It is guaranteed success. After a week of this you will feel like the greatest person around, because you succeeded. After two weeks, you won’t even have to think about the butter that you used to use. After three weeks, you might be ready for another micro-resolution.

And, because you just succeeded with your first micro-resolution, you will be more eager and confident when you start your second micro-resolution.

Now some of you are probably saying, so what? I have pounds to shed, and the rest of my diet is horrible. I gave up some butter, who cares?

Well, that tablespoon of butter is about 100 calories. And since you have permanently given it up, that is 100 calories every day. After a year that’s 36,500 calories.

Or in terms you might want to hear, after a year, if you do everything else the same, you will have lost 10 pounds from giving up a stupid tablespoon of butter on your morning toast.

You see, when small things are repeated every day, they add up.

When I decided to start eating mostly plant-based foods several years ago, I knew it would be a huge change. And I just don’t have that kind of strength.

I also knew that I had other things going on like work and kids and training and diabetes. So I didn’t have much decision energy left at the end of the day. I couldn’t just wake up one day and change everything.

So I didn’t. I mirco-resolutioned my way to the change I wanted to see.

My first task was breakfast. For years I woke to two eggs scrambled with veggies and two pieces of toast. Since my morning blood sugars are a bit finicky, once I found a meal that worked, breakfast had been on autopilot for years.

So I tackled it first. The toast would stay. The veggies would stay. And I switched the eggs for vegan sausage. One simple change. All of the other aspects of my food were the same.

After one month, I tackled lunch, by taking out the cheese of my cheese and veggie sandwich. And then I took on dinner, and snacks, and treats.

Meal by meal, through small changes, I went from eating an omnivores diet to a mostly plant-based. And I didn’t even notice. There was no will-power involved. It was just tiny changes, over and over.

Micro-resolutions make big change easy and permanent because each step in the process is repeated over and over until it is just a part of how you do things before the next step is taken on.

Once one goal is accomplished, the same system is applied to a new area of life.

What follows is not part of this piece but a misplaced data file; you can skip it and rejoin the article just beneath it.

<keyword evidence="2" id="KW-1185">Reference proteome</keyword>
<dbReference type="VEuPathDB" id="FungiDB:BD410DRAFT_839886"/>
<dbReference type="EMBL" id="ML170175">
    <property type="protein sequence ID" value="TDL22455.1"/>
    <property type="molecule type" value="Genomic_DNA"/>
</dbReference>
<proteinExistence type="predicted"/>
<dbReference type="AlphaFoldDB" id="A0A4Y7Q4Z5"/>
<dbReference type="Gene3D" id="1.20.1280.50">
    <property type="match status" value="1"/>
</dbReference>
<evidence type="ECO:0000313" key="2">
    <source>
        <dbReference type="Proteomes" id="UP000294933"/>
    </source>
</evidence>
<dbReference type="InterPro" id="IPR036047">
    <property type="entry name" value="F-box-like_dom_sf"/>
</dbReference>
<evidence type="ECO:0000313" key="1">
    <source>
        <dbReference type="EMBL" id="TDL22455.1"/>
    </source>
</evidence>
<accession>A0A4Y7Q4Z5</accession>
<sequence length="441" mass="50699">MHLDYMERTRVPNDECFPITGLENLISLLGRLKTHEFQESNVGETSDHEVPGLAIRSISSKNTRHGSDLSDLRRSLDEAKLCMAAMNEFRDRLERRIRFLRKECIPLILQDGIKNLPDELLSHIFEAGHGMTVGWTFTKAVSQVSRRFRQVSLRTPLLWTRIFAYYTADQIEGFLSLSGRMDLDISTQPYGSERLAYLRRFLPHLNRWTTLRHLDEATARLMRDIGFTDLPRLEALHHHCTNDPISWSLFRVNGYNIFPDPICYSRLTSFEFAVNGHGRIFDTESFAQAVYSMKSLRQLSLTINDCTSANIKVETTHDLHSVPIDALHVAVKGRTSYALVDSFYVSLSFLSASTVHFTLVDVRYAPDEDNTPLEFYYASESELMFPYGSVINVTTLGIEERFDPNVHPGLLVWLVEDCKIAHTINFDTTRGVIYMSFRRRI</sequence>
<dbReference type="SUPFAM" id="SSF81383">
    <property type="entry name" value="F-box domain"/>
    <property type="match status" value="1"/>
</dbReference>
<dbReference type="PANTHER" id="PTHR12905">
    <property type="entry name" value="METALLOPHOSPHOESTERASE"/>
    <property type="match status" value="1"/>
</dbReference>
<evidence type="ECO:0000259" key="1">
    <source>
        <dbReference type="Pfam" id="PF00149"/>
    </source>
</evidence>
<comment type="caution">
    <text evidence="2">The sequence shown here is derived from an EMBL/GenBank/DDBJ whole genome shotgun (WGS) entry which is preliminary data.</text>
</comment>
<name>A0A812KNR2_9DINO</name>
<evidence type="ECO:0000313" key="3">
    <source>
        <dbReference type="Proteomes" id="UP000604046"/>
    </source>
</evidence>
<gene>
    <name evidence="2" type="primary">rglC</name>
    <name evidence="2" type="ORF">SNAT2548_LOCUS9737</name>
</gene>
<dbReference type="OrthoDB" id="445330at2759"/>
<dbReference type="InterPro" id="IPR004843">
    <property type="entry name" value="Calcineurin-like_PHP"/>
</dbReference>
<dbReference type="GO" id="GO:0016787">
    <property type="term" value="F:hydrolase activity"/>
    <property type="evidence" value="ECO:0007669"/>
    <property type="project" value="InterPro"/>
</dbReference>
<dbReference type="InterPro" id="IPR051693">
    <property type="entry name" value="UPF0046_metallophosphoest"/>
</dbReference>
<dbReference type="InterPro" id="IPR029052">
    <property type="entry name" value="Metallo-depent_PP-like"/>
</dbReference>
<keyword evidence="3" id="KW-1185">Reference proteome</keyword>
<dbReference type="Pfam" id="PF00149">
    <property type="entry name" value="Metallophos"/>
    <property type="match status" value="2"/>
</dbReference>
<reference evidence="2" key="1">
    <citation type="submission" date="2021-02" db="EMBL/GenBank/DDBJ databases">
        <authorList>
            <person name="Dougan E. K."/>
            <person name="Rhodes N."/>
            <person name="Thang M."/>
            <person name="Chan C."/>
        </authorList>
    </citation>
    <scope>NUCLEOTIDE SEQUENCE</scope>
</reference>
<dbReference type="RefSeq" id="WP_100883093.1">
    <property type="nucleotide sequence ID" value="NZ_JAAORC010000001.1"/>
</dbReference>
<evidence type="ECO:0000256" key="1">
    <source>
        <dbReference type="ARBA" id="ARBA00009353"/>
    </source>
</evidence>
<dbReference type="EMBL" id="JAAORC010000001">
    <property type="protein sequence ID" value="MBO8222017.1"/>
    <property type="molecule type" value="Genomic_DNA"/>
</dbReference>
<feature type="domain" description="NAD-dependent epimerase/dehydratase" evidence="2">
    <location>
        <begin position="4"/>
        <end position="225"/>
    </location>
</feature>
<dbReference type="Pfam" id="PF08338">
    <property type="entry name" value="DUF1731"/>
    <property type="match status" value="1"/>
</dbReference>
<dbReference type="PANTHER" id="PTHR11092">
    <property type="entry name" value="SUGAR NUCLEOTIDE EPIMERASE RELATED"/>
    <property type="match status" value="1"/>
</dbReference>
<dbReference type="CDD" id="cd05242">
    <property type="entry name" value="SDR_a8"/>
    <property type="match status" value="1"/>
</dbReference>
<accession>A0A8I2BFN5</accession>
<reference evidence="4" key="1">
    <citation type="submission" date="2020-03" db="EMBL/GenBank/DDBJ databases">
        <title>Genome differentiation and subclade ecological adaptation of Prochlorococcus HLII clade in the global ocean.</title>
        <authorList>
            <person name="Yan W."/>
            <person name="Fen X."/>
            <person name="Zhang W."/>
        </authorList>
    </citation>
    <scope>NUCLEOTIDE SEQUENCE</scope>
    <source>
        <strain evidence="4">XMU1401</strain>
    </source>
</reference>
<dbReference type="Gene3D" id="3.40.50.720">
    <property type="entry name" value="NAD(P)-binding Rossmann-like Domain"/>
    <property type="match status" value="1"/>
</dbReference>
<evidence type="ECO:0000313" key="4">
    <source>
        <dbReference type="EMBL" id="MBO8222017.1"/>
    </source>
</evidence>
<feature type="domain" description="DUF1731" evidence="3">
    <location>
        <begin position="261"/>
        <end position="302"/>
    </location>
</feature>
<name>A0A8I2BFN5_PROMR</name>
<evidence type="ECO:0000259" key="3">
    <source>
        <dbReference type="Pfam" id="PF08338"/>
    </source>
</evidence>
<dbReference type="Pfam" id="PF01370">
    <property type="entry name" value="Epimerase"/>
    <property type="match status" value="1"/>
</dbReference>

So, now, I am at a place once again, where I want to see some new changes in my life. I have lost some of my endurance and strength due to a prolonged health issue. I am healthier now and want to get back what I have lost, but I have learned that instead of a huge overhaul and expecting to go from not working out to doing 7 days a week of intense training, I am going to make micro-resolutions.

I also want to tighten up my blood sugar numbers. But instead of promising to drop 2.0 on my A1C, I will make one micro-change that I know I can consistently do forever without needing any extraordinary amounts of will-power.

My micro-resolutions will get me to these goals.

To give you an idea of the scope of these resolutions, they are below.

#1. Each night before bed, do 20 pushups or sit-ups or squats.

#2. Instead of waiting until my sugars rise to 180 to correct, I will micro-bolus and correct when I am 150 (of course taking into consideration the direction I am already heading on my Dexcom and any insulin I may have on board from a prior bolus.)

When I have built these into habits, I will add another layer of change. Slowly, layer by successful layer, I will have accomplished my goals, all without taxing my brain or failing.

And, here’s my pledge, (because accountability is so important in follow through), I will post a pic on Instagram of myself doing my strength micro-resolutions each night for the next 7 nights with the hashtag #diabetesmicroresolutions. Feel free to call me on it if I miss a night.

And if you want to join in, feel free to post your own pics and micro-resolutions.

Let’s check up on each other and encourage one another.

I’ll be looking for your posts and to congratulate you on your successes.

bottom of page